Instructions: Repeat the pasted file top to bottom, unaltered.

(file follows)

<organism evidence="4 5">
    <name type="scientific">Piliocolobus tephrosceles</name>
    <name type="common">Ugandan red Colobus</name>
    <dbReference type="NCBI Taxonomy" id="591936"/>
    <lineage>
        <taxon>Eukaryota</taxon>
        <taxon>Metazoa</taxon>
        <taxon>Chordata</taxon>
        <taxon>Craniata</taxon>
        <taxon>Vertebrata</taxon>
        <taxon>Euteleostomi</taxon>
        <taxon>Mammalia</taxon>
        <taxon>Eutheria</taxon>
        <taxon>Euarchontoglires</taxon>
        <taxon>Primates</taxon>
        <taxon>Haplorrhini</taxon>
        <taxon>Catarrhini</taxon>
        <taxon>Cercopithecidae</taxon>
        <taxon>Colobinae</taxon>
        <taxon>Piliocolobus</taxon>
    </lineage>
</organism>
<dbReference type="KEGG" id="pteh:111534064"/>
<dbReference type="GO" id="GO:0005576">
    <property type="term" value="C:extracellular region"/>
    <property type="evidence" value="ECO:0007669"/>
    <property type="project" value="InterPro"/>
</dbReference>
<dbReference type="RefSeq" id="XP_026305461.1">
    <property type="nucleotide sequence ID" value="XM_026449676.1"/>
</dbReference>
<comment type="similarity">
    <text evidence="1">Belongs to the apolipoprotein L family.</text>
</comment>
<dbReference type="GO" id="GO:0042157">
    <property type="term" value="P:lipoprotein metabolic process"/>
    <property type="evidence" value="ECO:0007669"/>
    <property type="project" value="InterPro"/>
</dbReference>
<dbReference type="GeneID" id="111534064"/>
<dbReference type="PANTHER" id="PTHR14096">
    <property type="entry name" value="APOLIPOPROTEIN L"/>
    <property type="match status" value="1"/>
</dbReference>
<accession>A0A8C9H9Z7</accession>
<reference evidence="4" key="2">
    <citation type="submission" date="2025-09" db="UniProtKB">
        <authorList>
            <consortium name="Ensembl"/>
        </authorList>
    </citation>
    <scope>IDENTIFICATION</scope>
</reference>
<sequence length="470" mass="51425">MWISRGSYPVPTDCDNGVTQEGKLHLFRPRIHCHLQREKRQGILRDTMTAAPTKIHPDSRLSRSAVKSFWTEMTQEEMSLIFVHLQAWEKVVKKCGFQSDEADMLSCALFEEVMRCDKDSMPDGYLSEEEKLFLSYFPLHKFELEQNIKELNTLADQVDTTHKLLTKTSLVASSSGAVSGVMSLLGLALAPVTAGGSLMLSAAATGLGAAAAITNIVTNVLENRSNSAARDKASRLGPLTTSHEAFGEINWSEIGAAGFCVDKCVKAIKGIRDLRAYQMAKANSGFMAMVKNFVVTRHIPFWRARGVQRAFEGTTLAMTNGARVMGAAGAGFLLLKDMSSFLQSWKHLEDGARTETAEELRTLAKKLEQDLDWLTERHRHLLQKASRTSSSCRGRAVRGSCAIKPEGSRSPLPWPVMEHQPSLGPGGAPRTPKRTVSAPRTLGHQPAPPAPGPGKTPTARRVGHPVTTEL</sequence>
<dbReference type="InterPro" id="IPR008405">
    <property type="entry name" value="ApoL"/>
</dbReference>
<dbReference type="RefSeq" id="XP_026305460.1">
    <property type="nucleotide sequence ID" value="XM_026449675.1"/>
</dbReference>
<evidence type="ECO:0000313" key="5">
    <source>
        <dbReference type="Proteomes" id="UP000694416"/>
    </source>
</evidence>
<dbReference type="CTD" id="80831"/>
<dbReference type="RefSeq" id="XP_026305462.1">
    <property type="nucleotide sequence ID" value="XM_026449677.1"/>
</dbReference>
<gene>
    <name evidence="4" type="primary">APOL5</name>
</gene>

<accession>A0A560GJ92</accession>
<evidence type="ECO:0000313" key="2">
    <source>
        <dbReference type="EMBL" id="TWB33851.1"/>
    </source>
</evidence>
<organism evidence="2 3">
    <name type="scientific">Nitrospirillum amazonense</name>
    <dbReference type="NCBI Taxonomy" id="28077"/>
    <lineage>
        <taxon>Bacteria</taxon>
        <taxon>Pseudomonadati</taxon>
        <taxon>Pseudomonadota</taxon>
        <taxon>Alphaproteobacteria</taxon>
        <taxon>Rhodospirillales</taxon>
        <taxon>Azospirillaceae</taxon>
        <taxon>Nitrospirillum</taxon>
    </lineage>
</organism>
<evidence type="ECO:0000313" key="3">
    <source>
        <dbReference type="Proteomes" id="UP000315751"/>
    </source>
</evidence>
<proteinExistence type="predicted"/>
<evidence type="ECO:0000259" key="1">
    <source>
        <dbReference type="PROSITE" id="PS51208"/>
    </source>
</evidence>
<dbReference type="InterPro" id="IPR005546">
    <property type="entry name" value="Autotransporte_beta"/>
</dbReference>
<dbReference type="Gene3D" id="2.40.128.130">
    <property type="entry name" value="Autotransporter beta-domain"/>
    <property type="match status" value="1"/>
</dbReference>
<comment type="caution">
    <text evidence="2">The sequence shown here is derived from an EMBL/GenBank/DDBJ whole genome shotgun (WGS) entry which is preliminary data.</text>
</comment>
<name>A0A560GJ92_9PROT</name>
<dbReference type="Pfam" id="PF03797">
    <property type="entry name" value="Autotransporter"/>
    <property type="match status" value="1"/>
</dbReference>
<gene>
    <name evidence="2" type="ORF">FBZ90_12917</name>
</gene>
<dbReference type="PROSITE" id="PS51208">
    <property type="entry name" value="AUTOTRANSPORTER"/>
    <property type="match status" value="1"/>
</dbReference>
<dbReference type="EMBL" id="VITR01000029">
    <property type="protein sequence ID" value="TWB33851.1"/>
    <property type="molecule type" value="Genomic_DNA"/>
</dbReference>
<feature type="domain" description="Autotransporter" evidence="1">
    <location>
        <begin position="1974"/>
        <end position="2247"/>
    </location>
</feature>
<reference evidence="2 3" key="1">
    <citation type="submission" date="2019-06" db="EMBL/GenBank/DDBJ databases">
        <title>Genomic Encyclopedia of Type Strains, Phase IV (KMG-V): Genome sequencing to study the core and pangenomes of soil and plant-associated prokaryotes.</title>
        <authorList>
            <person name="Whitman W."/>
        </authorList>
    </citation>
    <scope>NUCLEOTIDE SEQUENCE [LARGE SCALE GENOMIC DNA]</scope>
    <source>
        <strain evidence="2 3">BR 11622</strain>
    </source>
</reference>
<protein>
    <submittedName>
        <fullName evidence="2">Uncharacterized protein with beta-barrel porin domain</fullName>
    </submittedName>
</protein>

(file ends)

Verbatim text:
<organism evidence="4 5">
    <name type="scientific">Piliocolobus tephrosceles</name>
    <name type="common">Ugandan red Colobus</name>
    <dbReference type="NCBI Taxonomy" id="591936"/>
    <lineage>
        <taxon>Eukaryota</taxon>
        <taxon>Metazoa</taxon>
        <taxon>Chordata</taxon>
        <taxon>Craniata</taxon>
        <taxon>Vertebrata</taxon>
        <taxon>Euteleostomi</taxon>
        <taxon>Mammalia</taxon>
        <taxon>Eutheria</taxon>
        <taxon>Euarchontoglires</taxon>
        <taxon>Primates</taxon>
        <taxon>Haplorrhini</taxon>
        <taxon>Catarrhini</taxon>
        <taxon>Cercopithecidae</taxon>
        <taxon>Colobinae</taxon>
        <taxon>Piliocolobus</taxon>
    </lineage>
</organism>
<dbReference type="KEGG" id="pteh:111534064"/>
<dbReference type="GO" id="GO:0005576">
    <property type="term" value="C:extracellular region"/>
    <property type="evidence" value="ECO:0007669"/>
    <property type="project" value="InterPro"/>
</dbReference>
<dbReference type="RefSeq" id="XP_026305461.1">
    <property type="nucleotide sequence ID" value="XM_026449676.1"/>
</dbReference>
<comment type="similarity">
    <text evidence="1">Belongs to the apolipoprotein L family.</text>
</comment>
<dbReference type="GO" id="GO:0042157">
    <property type="term" value="P:lipoprotein metabolic process"/>
    <property type="evidence" value="ECO:0007669"/>
    <property type="project" value="InterPro"/>
</dbReference>
<dbReference type="GeneID" id="111534064"/>
<dbReference type="PANTHER" id="PTHR14096">
    <property type="entry name" value="APOLIPOPROTEIN L"/>
    <property type="match status" value="1"/>
</dbReference>
<accession>A0A8C9H9Z7</accession>
<reference evidence="4" key="2">
    <citation type="submission" date="2025-09" db="UniProtKB">
        <authorList>
            <consortium name="Ensembl"/>
        </authorList>
    </citation>
    <scope>IDENTIFICATION</scope>
</reference>
<sequence length="470" mass="51425">MWISRGSYPVPTDCDNGVTQEGKLHLFRPRIHCHLQREKRQGILRDTMTAAPTKIHPDSRLSRSAVKSFWTEMTQEEMSLIFVHLQAWEKVVKKCGFQSDEADMLSCALFEEVMRCDKDSMPDGYLSEEEKLFLSYFPLHKFELEQNIKELNTLADQVDTTHKLLTKTSLVASSSGAVSGVMSLLGLALAPVTAGGSLMLSAAATGLGAAAAITNIVTNVLENRSNSAARDKASRLGPLTTSHEAFGEINWSEIGAAGFCVDKCVKAIKGIRDLRAYQMAKANSGFMAMVKNFVVTRHIPFWRARGVQRAFEGTTLAMTNGARVMGAAGAGFLLLKDMSSFLQSWKHLEDGARTETAEELRTLAKKLEQDLDWLTERHRHLLQKASRTSSSCRGRAVRGSCAIKPEGSRSPLPWPVMEHQPSLGPGGAPRTPKRTVSAPRTLGHQPAPPAPGPGKTPTARRVGHPVTTEL</sequence>
<dbReference type="InterPro" id="IPR008405">
    <property type="entry name" value="ApoL"/>
</dbReference>
<dbReference type="RefSeq" id="XP_026305460.1">
    <property type="nucleotide sequence ID" value="XM_026449675.1"/>
</dbReference>
<evidence type="ECO:0000313" key="5">
    <source>
        <dbReference type="Proteomes" id="UP000694416"/>
    </source>
</evidence>
<dbReference type="CTD" id="80831"/>
<dbReference type="RefSeq" id="XP_026305462.1">
    <property type="nucleotide sequence ID" value="XM_026449677.1"/>
</dbReference>
<gene>
    <name evidence="4" type="primary">APOL5</name>
</gene>

<accession>A0A560GJ92</accession>
<evidence type="ECO:0000313" key="2">
    <source>
        <dbReference type="EMBL" id="TWB33851.1"/>
    </source>
</evidence>
<organism evidence="2 3">
    <name type="scientific">Nitrospirillum amazonense</name>
    <dbReference type="NCBI Taxonomy" id="28077"/>
    <lineage>
        <taxon>Bacteria</taxon>
        <taxon>Pseudomonadati</taxon>
        <taxon>Pseudomonadota</taxon>
        <taxon>Alphaproteobacteria</taxon>
        <taxon>Rhodospirillales</taxon>
        <taxon>Azospirillaceae</taxon>
        <taxon>Nitrospirillum</taxon>
    </lineage>
</organism>
<evidence type="ECO:0000313" key="3">
    <source>
        <dbReference type="Proteomes" id="UP000315751"/>
    </source>
</evidence>
<proteinExistence type="predicted"/>
<evidence type="ECO:0000259" key="1">
    <source>
        <dbReference type="PROSITE" id="PS51208"/>
    </source>
</evidence>
<dbReference type="InterPro" id="IPR005546">
    <property type="entry name" value="Autotransporte_beta"/>
</dbReference>
<dbReference type="Gene3D" id="2.40.128.130">
    <property type="entry name" value="Autotransporter beta-domain"/>
    <property type="match status" value="1"/>
</dbReference>
<comment type="caution">
    <text evidence="2">The sequence shown here is derived from an EMBL/GenBank/DDBJ whole genome shotgun (WGS) entry which is preliminary data.</text>
</comment>
<name>A0A560GJ92_9PROT</name>
<dbReference type="Pfam" id="PF03797">
    <property type="entry name" value="Autotransporter"/>
    <property type="match status" value="1"/>
</dbReference>
<gene>
    <name evidence="2" type="ORF">FBZ90_12917</name>
</gene>
<dbReference type="PROSITE" id="PS51208">
    <property type="entry name" value="AUTOTRANSPORTER"/>
    <property type="match status" value="1"/>
</dbReference>
<dbReference type="EMBL" id="VITR01000029">
    <property type="protein sequence ID" value="TWB33851.1"/>
    <property type="molecule type" value="Genomic_DNA"/>
</dbReference>
<feature type="domain" description="Autotransporter" evidence="1">
    <location>
        <begin position="1974"/>
        <end position="2247"/>
    </location>
</feature>
<reference evidence="2 3" key="1">
    <citation type="submission" date="2019-06" db="EMBL/GenBank/DDBJ databases">
        <title>Genomic Encyclopedia of Type Strains, Phase IV (KMG-V): Genome sequencing to study the core and pangenomes of soil and plant-associated prokaryotes.</title>
        <authorList>
            <person name="Whitman W."/>
        </authorList>
    </citation>
    <scope>NUCLEOTIDE SEQUENCE [LARGE SCALE GENOMIC DNA]</scope>
    <source>
        <strain evidence="2 3">BR 11622</strain>
    </source>
</reference>
<protein>
    <submittedName>
        <fullName evidence="2">Uncharacterized protein with beta-barrel porin domain</fullName>
    </submittedName>
</protein>